Newsletter: A Mini-Deal and Big Uncertainty

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Happy Columbus Day. On Wall Street, the bond market is closed, stock markets are open, and we have a full slate of economic news to start the week. 

Baby Steps

Small steps toward a trade truce between China and the U.S. last week likely aren’t enough to diminish uncertainties that are holding back global economic growth, Jon Hilsenrath and Josh Zumbrun report.

  • Negotiators agreed to put off a round of U.S. tariff increases set for this week but left undecided what will come of tariffs scheduled for December or the levies already in place on about $360 billion of Chinese goods.
  • Details on an agreement for China to purchase as much as $50 billion in U.S. agricultural goods were elusive, while disagreements on matters including intellectual-property enforcement and Chinese subsidies to state firms, were unresolved.
  • New fronts in a global trade war are opening, including a U.S. plan to hit European aircraft, whiskey, cheese and hand tools with tariffs and a potential decision in November on European cars.
  • Economists have for decades theorized that businesses react to uncertainty by pulling back on investment and employment, and a slew of economic data in recent months strongly suggest the theory has become reality.


China’s consumer-price index for September is out at 9:30 p.m. ET.

Breaking: The Nobel Prize in economics was awarded Monday to Abhijit Banerjee, Esther Duflo and Michael Kremer for their experimental approach to alleviating global poverty. Follow our coverage here


Tariffs Bite

China’s exports to the U.S. shrank by more than one-fifth last month as heavier tariffs hit. Chinese shipments to the U.S. slumped nearly 22% in September from a year earlier, accelerating from a 16% decline in August. Worldwide, exports fell 3.2%.

  • China’s exporters don’t appear poised for a quick rebound. As part of a mini deal, the Trump administration left in place tariffs on nearly $360 billion worth of Chinese imports. 
  • Oxford Economics’s Gregory Daco says trade measures enacted so far are knocking a half-percentage point off of U.S. economic growth: “This mini-deal doesn’t make the outlook rosier–simply less bad.”

Land of Opportunity

For years, American companies looked to China as a land of new opportunity. Now a new reality is settling in: The Chinese consumer isn’t about to save the day for Western brands, Julie Wernau reports.

  • American firms now face two major challenges. One is that local Chinese brands are getting stronger. The other is that Chinese consumers are increasingly turning away from foreign brands because they have run afoul of Chinese politics. 
  • The shift signals a possible end of an era. For years, it was customary for Western executives to tout their plans for dominating China. But foreign consumer brands now hold a smaller market share than at any time since the global financial crisis.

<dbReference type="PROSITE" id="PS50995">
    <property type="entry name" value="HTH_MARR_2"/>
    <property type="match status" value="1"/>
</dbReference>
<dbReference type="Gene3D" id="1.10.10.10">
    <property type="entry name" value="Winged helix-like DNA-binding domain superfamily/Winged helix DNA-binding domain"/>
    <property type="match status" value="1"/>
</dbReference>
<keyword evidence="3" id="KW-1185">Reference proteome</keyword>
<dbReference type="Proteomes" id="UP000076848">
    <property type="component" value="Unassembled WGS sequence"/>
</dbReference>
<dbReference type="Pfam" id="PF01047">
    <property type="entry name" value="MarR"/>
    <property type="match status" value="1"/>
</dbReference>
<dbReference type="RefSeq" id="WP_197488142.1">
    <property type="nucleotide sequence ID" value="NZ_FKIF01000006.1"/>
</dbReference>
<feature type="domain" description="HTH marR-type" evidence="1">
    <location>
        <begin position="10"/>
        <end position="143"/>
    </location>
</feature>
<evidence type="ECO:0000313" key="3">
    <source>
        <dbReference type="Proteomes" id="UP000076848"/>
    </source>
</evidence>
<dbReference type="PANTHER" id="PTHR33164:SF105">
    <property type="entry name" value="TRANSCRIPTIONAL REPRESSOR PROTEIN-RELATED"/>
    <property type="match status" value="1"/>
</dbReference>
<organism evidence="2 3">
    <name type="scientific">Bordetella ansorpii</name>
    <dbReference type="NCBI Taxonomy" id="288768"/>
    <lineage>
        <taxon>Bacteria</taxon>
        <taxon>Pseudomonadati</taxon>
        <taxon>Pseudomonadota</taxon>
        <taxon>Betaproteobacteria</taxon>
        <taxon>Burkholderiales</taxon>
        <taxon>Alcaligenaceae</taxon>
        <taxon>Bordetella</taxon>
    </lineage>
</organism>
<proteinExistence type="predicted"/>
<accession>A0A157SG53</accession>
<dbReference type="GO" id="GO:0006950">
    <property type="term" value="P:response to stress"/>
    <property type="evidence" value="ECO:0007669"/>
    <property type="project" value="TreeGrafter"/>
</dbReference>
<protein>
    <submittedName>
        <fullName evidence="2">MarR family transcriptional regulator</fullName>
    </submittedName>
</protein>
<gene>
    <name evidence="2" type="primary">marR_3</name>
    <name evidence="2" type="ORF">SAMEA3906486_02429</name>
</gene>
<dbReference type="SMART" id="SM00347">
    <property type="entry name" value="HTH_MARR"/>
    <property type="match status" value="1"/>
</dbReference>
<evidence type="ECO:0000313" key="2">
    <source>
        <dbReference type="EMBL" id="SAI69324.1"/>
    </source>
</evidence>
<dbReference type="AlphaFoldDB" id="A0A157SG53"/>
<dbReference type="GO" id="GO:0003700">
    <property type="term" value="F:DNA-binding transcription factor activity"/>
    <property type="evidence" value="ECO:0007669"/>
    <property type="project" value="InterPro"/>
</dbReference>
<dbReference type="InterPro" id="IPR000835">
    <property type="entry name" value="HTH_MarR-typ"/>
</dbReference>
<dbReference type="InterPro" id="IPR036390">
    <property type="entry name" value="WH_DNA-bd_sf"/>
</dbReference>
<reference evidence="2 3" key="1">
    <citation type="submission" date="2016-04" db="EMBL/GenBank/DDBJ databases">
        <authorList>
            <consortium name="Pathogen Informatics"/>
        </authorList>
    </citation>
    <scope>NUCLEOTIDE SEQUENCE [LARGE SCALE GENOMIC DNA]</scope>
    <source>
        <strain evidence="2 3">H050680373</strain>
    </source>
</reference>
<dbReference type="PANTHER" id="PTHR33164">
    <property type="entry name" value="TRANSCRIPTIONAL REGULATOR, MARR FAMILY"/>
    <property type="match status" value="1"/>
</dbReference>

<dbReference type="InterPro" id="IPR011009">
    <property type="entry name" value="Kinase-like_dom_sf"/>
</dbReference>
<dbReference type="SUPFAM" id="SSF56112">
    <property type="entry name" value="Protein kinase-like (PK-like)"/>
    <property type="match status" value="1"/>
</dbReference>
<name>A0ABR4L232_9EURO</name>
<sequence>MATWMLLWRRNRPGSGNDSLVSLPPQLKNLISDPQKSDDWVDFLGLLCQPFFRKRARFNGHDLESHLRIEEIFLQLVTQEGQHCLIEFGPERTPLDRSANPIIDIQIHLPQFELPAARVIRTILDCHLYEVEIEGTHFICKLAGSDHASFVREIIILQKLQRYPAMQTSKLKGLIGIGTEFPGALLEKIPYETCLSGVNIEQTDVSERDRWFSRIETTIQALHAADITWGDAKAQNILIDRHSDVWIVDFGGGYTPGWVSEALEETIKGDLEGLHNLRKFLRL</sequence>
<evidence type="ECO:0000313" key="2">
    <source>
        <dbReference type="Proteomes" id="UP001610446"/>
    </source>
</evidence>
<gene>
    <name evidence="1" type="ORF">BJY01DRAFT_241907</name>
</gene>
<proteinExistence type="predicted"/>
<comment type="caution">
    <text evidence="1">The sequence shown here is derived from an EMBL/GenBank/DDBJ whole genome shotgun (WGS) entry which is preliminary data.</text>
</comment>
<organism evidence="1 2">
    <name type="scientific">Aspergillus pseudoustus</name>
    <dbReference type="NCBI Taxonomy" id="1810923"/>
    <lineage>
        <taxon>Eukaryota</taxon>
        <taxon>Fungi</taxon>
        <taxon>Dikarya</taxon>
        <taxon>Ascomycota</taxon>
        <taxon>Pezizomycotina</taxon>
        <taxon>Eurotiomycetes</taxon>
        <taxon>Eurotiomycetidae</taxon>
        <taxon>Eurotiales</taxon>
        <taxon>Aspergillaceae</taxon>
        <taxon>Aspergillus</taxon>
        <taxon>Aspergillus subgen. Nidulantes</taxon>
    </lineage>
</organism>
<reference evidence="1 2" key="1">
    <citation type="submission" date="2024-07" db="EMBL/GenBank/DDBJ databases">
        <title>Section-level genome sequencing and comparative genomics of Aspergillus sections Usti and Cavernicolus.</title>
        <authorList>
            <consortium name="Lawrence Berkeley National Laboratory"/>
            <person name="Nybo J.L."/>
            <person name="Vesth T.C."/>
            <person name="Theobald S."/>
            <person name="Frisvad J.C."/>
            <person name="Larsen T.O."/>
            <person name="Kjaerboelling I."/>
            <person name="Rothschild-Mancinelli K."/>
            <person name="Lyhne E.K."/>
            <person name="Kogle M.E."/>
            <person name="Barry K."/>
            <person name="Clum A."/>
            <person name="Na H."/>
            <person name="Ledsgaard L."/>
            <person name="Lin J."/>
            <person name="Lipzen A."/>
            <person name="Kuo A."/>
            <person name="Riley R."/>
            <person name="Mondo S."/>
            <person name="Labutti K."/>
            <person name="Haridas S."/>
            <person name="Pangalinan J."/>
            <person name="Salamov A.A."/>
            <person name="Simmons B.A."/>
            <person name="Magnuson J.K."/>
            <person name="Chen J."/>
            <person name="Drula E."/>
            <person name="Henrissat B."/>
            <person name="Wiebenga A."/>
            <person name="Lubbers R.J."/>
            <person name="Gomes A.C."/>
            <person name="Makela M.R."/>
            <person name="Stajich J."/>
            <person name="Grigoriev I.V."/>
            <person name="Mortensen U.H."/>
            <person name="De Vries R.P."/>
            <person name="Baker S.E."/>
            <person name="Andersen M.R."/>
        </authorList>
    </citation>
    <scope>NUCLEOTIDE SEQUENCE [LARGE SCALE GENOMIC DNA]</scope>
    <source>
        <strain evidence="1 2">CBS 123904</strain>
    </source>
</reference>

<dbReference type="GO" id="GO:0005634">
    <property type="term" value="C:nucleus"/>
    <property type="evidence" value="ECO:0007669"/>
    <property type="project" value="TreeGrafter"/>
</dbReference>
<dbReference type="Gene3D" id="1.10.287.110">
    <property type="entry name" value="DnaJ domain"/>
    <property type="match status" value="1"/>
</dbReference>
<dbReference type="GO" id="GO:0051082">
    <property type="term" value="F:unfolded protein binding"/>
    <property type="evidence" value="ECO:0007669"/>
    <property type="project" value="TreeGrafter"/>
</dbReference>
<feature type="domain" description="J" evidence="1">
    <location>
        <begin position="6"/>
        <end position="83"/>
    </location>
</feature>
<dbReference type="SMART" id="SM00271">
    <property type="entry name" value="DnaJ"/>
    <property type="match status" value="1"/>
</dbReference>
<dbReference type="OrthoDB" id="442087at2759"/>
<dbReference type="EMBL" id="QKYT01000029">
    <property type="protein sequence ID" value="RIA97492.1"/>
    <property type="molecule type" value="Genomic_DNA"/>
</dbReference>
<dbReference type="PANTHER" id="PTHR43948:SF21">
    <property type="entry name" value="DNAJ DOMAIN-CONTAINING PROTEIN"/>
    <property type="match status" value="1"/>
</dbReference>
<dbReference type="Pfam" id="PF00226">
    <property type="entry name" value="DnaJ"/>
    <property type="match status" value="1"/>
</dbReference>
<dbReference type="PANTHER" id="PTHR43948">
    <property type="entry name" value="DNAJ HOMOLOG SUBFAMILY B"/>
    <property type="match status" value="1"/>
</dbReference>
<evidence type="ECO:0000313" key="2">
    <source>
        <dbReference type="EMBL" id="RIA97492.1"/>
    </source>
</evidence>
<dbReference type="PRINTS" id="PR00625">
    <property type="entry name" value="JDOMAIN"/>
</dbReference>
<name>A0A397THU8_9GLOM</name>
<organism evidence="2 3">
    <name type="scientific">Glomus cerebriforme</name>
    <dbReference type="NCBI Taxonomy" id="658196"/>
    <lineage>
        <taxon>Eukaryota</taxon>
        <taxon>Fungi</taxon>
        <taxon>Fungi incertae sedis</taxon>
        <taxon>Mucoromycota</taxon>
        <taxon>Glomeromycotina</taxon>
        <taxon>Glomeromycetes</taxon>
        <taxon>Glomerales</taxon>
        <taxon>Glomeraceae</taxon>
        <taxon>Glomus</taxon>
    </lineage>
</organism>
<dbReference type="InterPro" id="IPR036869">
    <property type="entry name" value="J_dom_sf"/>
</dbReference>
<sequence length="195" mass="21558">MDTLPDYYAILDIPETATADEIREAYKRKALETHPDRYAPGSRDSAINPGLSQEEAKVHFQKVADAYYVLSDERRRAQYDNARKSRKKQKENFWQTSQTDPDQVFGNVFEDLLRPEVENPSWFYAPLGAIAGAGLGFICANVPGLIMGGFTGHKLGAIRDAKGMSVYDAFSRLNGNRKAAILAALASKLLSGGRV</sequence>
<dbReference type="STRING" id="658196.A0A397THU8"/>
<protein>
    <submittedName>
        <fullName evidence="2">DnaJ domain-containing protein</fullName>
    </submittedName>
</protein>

Toil, Tears and Sweat

It’s a critical week for Brexit. European Union and British negotiators spent the weekend trying to find an agreement that would seal Britain’s divorce from the bloc before an Oct. 31 deadline. But Sunday evening diplomats said there had been no breakthrough. The talks will continue ahead of a summit Thursday between British Prime Minister Boris Johnson and European Union officials. If no deal is reached by Oct. 19, then a law passed by the British Parliament forces the government to request an extension to the negotiations. In that case, Thursday’s summit discussions would likely focus on conditions, if any, under which the bloc would grant an extension to delay Brexit, Laurence Norman and Max Colchester report.

UAW Strike Will Show Up In October Jobs Report

The United Auto Workers is increasing its weekly payout to General Motors workers on strike, a sign the union is preparing to extend a nearly monthlong walkout that has halted work at the company’s U.S. factories. The UAW said Saturday more than 46,000 hourly workers on the picket line will see weekly strike pay increase to $275 from $250 starting Sunday, Nora Naughton reports.

That’s gonna leave a mark. The strike started too late to affect the September jobs report. For October, those 46,000 workers won’t be counted as employed. Berenberg Capital’s Roiana Reid says there will also be secondary effects through the supply chain, potentially boosting that number above 60,000: “Taken together, the strike could temporarily push nonfarm payroll growth below 100,000 to around 80,000 in October.”

On the Road Again

Women are flocking to trucking. The number of female truckers in the U.S. increased by 68% since 2010 to 234,234 in 2018, according to the American Trucking Associations. One big reason: equal pay. “There are many different types of driver pay in the industry, including by the mile, per load, hourly, and even salary in some cases,” says ATA economist Bob Costello. “In all cases, there is no distinction between male or female.” Even with the big jump, women still account for just 6.6% of the trucking workforce, Cristina Roca and Dieter Holger report.


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